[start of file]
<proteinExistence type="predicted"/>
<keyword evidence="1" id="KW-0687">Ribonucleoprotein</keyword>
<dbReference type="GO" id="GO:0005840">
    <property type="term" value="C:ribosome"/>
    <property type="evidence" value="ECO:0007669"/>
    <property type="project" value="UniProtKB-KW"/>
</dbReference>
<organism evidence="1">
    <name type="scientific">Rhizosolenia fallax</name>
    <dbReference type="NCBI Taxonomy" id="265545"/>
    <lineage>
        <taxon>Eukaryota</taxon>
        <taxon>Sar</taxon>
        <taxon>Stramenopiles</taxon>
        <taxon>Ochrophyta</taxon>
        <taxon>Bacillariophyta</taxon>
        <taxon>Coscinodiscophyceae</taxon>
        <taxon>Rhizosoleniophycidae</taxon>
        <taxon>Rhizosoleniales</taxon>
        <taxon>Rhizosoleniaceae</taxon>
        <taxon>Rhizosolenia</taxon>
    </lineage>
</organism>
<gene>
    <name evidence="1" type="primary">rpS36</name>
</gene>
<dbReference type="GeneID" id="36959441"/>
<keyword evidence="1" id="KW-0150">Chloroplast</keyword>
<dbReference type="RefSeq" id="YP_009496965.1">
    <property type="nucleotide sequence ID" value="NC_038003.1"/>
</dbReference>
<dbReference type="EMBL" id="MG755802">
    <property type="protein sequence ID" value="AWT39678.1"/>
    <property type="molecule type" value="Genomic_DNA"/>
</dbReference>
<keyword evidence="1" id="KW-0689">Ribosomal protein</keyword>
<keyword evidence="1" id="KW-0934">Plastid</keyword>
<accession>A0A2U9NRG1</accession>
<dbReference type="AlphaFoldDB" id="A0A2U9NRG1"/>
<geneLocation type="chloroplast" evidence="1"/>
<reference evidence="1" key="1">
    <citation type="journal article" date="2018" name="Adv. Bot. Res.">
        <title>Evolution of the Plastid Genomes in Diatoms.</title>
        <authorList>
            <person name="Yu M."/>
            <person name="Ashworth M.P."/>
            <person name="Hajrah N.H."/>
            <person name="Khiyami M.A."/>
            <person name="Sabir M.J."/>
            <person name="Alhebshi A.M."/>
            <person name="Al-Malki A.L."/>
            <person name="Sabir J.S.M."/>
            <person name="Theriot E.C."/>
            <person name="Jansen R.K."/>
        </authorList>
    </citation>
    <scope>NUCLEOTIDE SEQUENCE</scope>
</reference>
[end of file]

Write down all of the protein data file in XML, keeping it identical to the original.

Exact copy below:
<proteinExistence type="predicted"/>
<keyword evidence="1" id="KW-0687">Ribonucleoprotein</keyword>
<dbReference type="GO" id="GO:0005840">
    <property type="term" value="C:ribosome"/>
    <property type="evidence" value="ECO:0007669"/>
    <property type="project" value="UniProtKB-KW"/>
</dbReference>
<organism evidence="1">
    <name type="scientific">Rhizosolenia fallax</name>
    <dbReference type="NCBI Taxonomy" id="265545"/>
    <lineage>
        <taxon>Eukaryota</taxon>
        <taxon>Sar</taxon>
        <taxon>Stramenopiles</taxon>
        <taxon>Ochrophyta</taxon>
        <taxon>Bacillariophyta</taxon>
        <taxon>Coscinodiscophyceae</taxon>
        <taxon>Rhizosoleniophycidae</taxon>
        <taxon>Rhizosoleniales</taxon>
        <taxon>Rhizosoleniaceae</taxon>
        <taxon>Rhizosolenia</taxon>
    </lineage>
</organism>
<gene>
    <name evidence="1" type="primary">rpS36</name>
</gene>
<dbReference type="GeneID" id="36959441"/>
<keyword evidence="1" id="KW-0150">Chloroplast</keyword>
<dbReference type="RefSeq" id="YP_009496965.1">
    <property type="nucleotide sequence ID" value="NC_038003.1"/>
</dbReference>
<dbReference type="EMBL" id="MG755802">
    <property type="protein sequence ID" value="AWT39678.1"/>
    <property type="molecule type" value="Genomic_DNA"/>
</dbReference>
<keyword evidence="1" id="KW-0689">Ribosomal protein</keyword>
<keyword evidence="1" id="KW-0934">Plastid</keyword>
<accession>A0A2U9NRG1</accession>
<dbReference type="AlphaFoldDB" id="A0A2U9NRG1"/>
<geneLocation type="chloroplast" evidence="1"/>
<reference evidence="1" key="1">
    <citation type="journal article" date="2018" name="Adv. Bot. Res.">
        <title>Evolution of the Plastid Genomes in Diatoms.</title>
        <authorList>
            <person name="Yu M."/>
            <person name="Ashworth M.P."/>
            <person name="Hajrah N.H."/>
            <person name="Khiyami M.A."/>
            <person name="Sabir M.J."/>
            <person name="Alhebshi A.M."/>
            <person name="Al-Malki A.L."/>
            <person name="Sabir J.S.M."/>
            <person name="Theriot E.C."/>
            <person name="Jansen R.K."/>
        </authorList>
    </citation>
    <scope>NUCLEOTIDE SEQUENCE</scope>
</reference>